The postseason is less than one month away, and with it comes a slew of awards, including Freshman of the Year.

DePaul forward Aneesah Morrow won the award last year after a breakout season. In 2020-21, Iowa’s Caitlin Clark of Iowa and UConn’s Paige Bueckers were co-recipients. This year’s recipient will join some elite recent company.

Just Women’s Sports breaks down the top six candidates for 2023 Freshman of the Year.

Ta’Niya Latson, Florida State

There have been some great freshman performances so far this season, but it’s hard for many of them to truly compare with Florida State’s 5-foot-8 guard. Not only is Latson leading the freshman class in scoring, she’s also No. 8 among all players in the country with 21.9 points per game. She also contributes 4.5 rebounds and three assists per game, while shooting 46 percent from the field. She’s led Florida State to a No. 19 ranking and wins over ranked ACC teams Duke, NC State and North Carolina.

Latson is a prolific scorer, but her best attribute this season has been consistency. The guard has scored fewer than 10 points just once this season, while also hitting the 30-point mark six times in 27 games. Highlights include 31 points in an overtime victory over NC State and 21 points, eight rebounds, six assists and two steals in Florida State’s upset of UNC.

Several players have cases for Freshman of the Year, but none mean as much to their team as Latson does to Florida State. With less than a month left in the regular season, she is the frontrunner for the award.

Kiki Rice, UCLA

The No. 2 recruit in the country came to UCLA with a lot of hype and has handled it with poise. Rice knows she isn’t the main option for the Bruins (that mantle belongs to senior guard Charisma Osborne), but she plays her secondary role in a positive way, doing a bit of everything for her team. Rice is averaging 11.5 points per game, 4.8 rebounds, 3.3 assists and a team-high 1.3 steals.

Rice has been a starter for UCLA since Game 1 this season, and she adjusted to the college game seamlessly. On Nov. 20, against a long, athletic Tennessee squad, Rice responded with 15 points, six rebounds, six assists and two steals to help her team secure an upset win. The guard also held her own in a close contest with South Carolina, recording 16 points and five rebounds.

Cotie McMahon, Ohio State

Despite coming in as a highly-touted recruit, McMahon likely wasn’t expecting to play such a big role this season on a stacked Ohio State team. But injuries to Jacy Sheldon and Madison Greene meant the Buckeyes didn’t have time to ease McMahon into a bigger role. She had to take it right away, and the forward has delivered. In 26.4 minutes per game, McMahon is averaging 14 points, 4.3 rebounds, 2.3 assists and 1.6 steals per game.

The forward has done everything Ohio State has asked of her while adding a new element to their offense. She brings physicality to the court and is able to drive and create, serving as a good complement to shooters like Taylor Mikesell and post players like Rebeka Mikulasikova. Even in games where Ohio State has struggled, McMahon has often been a bright spot. She held her own in losses to top opponents, Iowa and Indiana, recording 21 points in each contest.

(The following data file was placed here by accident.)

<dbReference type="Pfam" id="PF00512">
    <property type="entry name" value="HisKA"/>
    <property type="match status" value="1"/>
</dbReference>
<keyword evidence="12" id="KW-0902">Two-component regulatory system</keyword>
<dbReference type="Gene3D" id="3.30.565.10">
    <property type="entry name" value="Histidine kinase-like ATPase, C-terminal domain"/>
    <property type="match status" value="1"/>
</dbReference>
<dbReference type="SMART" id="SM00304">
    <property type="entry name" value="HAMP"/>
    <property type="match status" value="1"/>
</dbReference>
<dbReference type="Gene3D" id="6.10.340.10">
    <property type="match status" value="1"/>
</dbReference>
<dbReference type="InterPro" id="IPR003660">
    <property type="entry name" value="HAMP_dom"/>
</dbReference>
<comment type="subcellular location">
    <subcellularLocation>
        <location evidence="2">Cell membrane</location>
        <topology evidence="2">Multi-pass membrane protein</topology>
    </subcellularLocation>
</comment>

Grace VanSlooten, Oregon

Oregon has had a steep decline in recent weeks, dropping 10 of their last 14 games after starting the season 10-1 and climbing into the Top 25. But while the Ducks have had trouble in a difficult Pac-12 conference, Vanslooten has not. She’s second on the team in scoring with 14.5 points and second in rebounds with 6.2 per contest. The 6-3 forward has produced those numbers in a league with experienced post players defending her.

VanSlooten doesn’t shy away from top competition, recording a career-high 29 points on Dec. 21 in a loss to then-No. 3 Ohio State, while also grabbing nine rebounds for a near-double-double. Other highlights include 17 points and 11 boards against UNC, and 17 points and eight rebounds against UCLA.

Flau'jae Johnson has been key to LSU's 23-1 run this season. (Stephen Lew/USA TODAY Sports)

Flau’jae Johnson, LSU

When LSU plays, eyes are on the duo of Angel Reese and Alexis Morris, but Johnson has developed into a reliable third option for the Tigers. She’s averaging 12.5 points per game and is second on the team in rebounding with 6.3 per game, despite being just 5-10. She’s also blocking one shot per game, which speaks to the energy, effort and athleticism she brings to the court. Johnson even has three double-doubles this season on points and rebounds.

Johnson showed her variety of skills in a win over UAB on Nov. 26, finishing with 19 points, 13 rebounds, three assists and three steals. The guard was then crucial in a close 79-76 victory over Arkansas on Jan. 19, when she contributed 19 points and six rebounds. (Unrelated to the award debate: Johnson also has world-class talent off the court.)

Darianna Littlepage-Buggs, Baylor

Like VanSlooten of Oregon, Littlepage-Buggs will have a tough time winning this award because of her team’s struggles. But also like Vanslooten, Littlepage-Buggs has been a consistent bright spot for her team. The 6-1 forward is averaging a near-double-double with 9.9 points and 9.3 rebounds per contest. She’s also efficient in her attempts, shooting 51.3 percent from the field.

Littlepage-Buggs has clearly impressed coach Nicki Collen, who has called on the talented freshman to start in 19 of her team’s 24 games. Even when she doesn’t start, Littlepage-Buggs is a fixture on the court for the Bears, playing 24.8 minutes per contest. In a recent win over a tough Kansas squad, she played 30 minutes off the bench and finished with 12 points and a team-high 10 rebounds.

Eden Laase is a Staff Writer at Just Women’s Sports. Follow her on Twitter @eden_laase.